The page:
Horseradish is a natural condiment that adds a distinctive, pungent flavor to foods. It is commonly used as a relish with meats and shellfish or as a tangy seasoning in sauces served with these foods. It also gives zest to appetizers, canapé, relishes, dips, spreads, salads, salad dressings, sauces, and gravies Some cooks use it generously to give a "hot" taste to food; others find that a small amount of horseradish is sufficient to impart a subtle, delightful flavor that turns an ordinary dish into an extra special one.
WHAT IS HORSERADISH?
Horseradish is a member of the mustard family. Freshly grated horseradish root can be used much like garlic or fresh ginger as a wonderful piquant addition to a variety of sauces, dressings and marinades, but it is highly perishable. The root darkens and loses pungency shortly after grating if left dry, uncovered, and unrefrigerated. Silver Spring horseradish is naturally preserved with vinegar and salt, and sometimes cream, to bring this intriguing herb to you in a convenient form. Like the fresh root, bottled horseradish is hottest the day it is ground. The colder the product is kept, the longer it retains its bite and fresh flavor. Highest quality horseradish is always found in the refrigerated section of you local grocer.
WHAT MAKES HORSERADISH HOT?
The sharp and piquant flavor and the penetrating smell of horseradish become apparent when the root is grated or ground. This is because the root contains highly volatile oils which are released by enzyme activity when the root cells are crushed. If exposed to air or stored improperly, horseradish loses its pungency rapidly after grinding.
KEEP IT COLD TO KEEP IT HOT!
To keep prepared horseradish (commercial or home-made) at its flavorful best, store it in a tightly covered jar in the refrigerator or in the freezer. It will keep it good quality for about four to six months in the refrigerator and longer in the freezer. Fresh roots may be stored for several months if they are placed in polyethylene bags, and stored at 32 F. to 38 F.
WHAT'S IN A NAME?
Horseradish has nothing to do with horses and it is not a radish (it's a member of the mustard family). The name may have come from an English adaptation of its German name. In early times the plant grew wild in European coastal areas; the Germans called it "meerrettich," or "sea radish." The German word "meer" sounds like a "mare" in English. Perhaps "mareradish" eventually became "horseradish." The word "horseradish" first appeared in print in 1597 in John Gerarde's English herbal on medicinal plants.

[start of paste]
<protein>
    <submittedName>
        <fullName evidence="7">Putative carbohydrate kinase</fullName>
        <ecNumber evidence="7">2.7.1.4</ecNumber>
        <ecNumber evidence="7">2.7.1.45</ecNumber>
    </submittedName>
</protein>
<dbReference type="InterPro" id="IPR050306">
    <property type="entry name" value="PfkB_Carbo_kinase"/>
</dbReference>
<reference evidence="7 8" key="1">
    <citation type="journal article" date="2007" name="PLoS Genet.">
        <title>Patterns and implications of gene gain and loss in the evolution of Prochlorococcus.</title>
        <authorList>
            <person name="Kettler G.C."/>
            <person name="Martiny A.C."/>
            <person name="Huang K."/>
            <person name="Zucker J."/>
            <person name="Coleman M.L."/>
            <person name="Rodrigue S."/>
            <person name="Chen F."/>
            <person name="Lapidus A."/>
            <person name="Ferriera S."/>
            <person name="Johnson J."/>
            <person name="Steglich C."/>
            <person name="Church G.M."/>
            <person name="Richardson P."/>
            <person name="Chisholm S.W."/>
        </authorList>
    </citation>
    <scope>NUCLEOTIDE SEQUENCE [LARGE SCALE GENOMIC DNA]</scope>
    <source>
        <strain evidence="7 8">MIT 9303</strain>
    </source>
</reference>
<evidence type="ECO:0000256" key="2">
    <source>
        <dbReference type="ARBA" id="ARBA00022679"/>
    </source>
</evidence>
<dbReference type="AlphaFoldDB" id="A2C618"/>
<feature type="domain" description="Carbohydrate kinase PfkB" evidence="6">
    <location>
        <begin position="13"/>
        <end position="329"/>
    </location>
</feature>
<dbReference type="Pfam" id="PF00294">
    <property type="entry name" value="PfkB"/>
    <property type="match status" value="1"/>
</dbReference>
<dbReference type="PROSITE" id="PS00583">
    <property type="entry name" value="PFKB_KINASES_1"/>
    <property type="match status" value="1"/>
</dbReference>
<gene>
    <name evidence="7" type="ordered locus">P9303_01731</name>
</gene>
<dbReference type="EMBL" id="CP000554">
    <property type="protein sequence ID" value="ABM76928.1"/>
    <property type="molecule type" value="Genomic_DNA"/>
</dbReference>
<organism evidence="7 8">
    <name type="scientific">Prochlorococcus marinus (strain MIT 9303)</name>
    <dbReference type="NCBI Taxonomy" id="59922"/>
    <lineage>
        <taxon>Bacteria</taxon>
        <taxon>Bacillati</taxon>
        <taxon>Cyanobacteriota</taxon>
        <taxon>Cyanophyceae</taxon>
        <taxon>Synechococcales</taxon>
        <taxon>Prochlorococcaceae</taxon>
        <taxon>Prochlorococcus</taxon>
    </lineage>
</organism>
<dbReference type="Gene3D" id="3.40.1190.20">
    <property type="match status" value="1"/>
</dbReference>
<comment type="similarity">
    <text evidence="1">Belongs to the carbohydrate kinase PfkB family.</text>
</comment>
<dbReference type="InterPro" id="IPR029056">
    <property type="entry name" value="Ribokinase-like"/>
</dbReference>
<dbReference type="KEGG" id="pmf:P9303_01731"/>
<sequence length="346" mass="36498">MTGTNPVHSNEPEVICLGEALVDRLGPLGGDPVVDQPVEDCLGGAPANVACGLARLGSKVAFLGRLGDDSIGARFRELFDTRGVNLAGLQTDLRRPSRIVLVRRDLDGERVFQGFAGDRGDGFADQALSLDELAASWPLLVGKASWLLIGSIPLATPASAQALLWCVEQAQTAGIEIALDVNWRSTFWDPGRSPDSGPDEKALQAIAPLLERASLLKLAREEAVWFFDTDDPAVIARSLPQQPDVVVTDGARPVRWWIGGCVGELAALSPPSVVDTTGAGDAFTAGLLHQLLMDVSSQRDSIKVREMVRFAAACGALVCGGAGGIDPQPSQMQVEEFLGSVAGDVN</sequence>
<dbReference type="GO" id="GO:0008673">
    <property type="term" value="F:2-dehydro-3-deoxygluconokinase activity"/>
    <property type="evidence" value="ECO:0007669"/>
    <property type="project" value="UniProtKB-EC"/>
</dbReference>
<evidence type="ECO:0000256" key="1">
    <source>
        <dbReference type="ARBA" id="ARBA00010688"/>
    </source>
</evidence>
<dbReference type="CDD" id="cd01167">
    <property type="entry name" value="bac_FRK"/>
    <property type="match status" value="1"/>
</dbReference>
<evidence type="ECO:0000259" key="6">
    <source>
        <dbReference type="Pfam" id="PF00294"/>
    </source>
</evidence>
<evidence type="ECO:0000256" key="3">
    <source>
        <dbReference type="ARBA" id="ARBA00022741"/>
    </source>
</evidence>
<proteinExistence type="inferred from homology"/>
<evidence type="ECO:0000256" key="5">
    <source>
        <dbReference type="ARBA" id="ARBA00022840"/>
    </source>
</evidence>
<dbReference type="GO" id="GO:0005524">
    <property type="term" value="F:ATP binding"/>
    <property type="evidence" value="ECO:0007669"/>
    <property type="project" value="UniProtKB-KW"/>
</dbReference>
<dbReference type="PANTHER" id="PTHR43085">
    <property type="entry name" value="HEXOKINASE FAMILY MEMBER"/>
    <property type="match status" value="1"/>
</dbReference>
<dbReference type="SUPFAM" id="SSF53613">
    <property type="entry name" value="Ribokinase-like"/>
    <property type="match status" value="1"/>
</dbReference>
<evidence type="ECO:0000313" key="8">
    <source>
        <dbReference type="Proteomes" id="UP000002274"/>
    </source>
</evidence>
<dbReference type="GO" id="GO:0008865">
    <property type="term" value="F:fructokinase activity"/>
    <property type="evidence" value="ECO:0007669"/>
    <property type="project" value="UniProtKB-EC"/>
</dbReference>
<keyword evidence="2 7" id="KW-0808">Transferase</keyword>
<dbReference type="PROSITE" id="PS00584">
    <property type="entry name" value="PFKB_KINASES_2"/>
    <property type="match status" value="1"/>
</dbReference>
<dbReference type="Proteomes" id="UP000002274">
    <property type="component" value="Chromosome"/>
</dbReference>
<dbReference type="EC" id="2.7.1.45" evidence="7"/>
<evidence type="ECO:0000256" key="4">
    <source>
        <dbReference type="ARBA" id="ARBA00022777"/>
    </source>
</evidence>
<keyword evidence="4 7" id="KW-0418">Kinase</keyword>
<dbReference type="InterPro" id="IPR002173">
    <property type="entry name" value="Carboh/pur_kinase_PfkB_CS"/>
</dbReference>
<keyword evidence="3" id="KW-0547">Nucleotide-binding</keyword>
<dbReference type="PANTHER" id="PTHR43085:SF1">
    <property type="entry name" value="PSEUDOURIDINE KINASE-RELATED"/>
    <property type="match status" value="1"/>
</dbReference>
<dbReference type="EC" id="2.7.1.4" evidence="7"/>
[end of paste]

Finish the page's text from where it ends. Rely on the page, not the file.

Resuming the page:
SELECTING HORSERADISH ROOTS
If you like horseradish as hot as it can be, use fresh horseradish roots. A good quality root is clean, firm, and free from cuts and deep blemishes. The freshly peeled or sliced root and the prepared product are creamy white. Generally, the whiter the root, the fresher it is. When available, fresh roots will be found in the produce section. High quality commercial or home-processed horseradish has a creamy-white color, a pungent, penetrating aroma, and a hot biting taste. As processed horseradish ages, it darkens and loses its pungency; in time, off-flavors may develop. Plain or cream style prepared horseradish is usually found in the refrigerated dairy or meat cases of food stores. Horseradish products stored under refrigeration are more likely to be of higher quality than ones placed on regular shelves. Many sauces, dips, spreads, relishes, and dressings contain horseradish. These products are located in appropriate sections of the store. Some stores also carry dehydrated horseradish, which need not be refrigerated. Look for it in the spice or gourmet section.
GRINDING FRESH HORSERADISH
Grind fresh horseradish in a well-ventilated room. The fumes from grinding are potent. Using a blender or food processor for grinding makes home preparation practical and less tearful. To Grate your own horseradish in a blender, wash and peel the root as you would a potato and dice it into small cubes. Place the cubes in the blender jar. Process no more than half a container load at a time. Add a small amount of cold water and crushed ice. Start with enough cold water to completely cover the blades of the blender. Add several crushed ice cubes. Put the cover on the blender before turning the blender on. If necessary, add more water or crushed ice to complete the grinding. When the mixture reaches the desired consistency, add white vinegar. Use 2 to 3 tablespoons of white vinegar and 1/2 teaspoon of salt of each cup of grated horseradish. If desired, lemon juice may be substituted for the vinegar to give a slightly different flavor.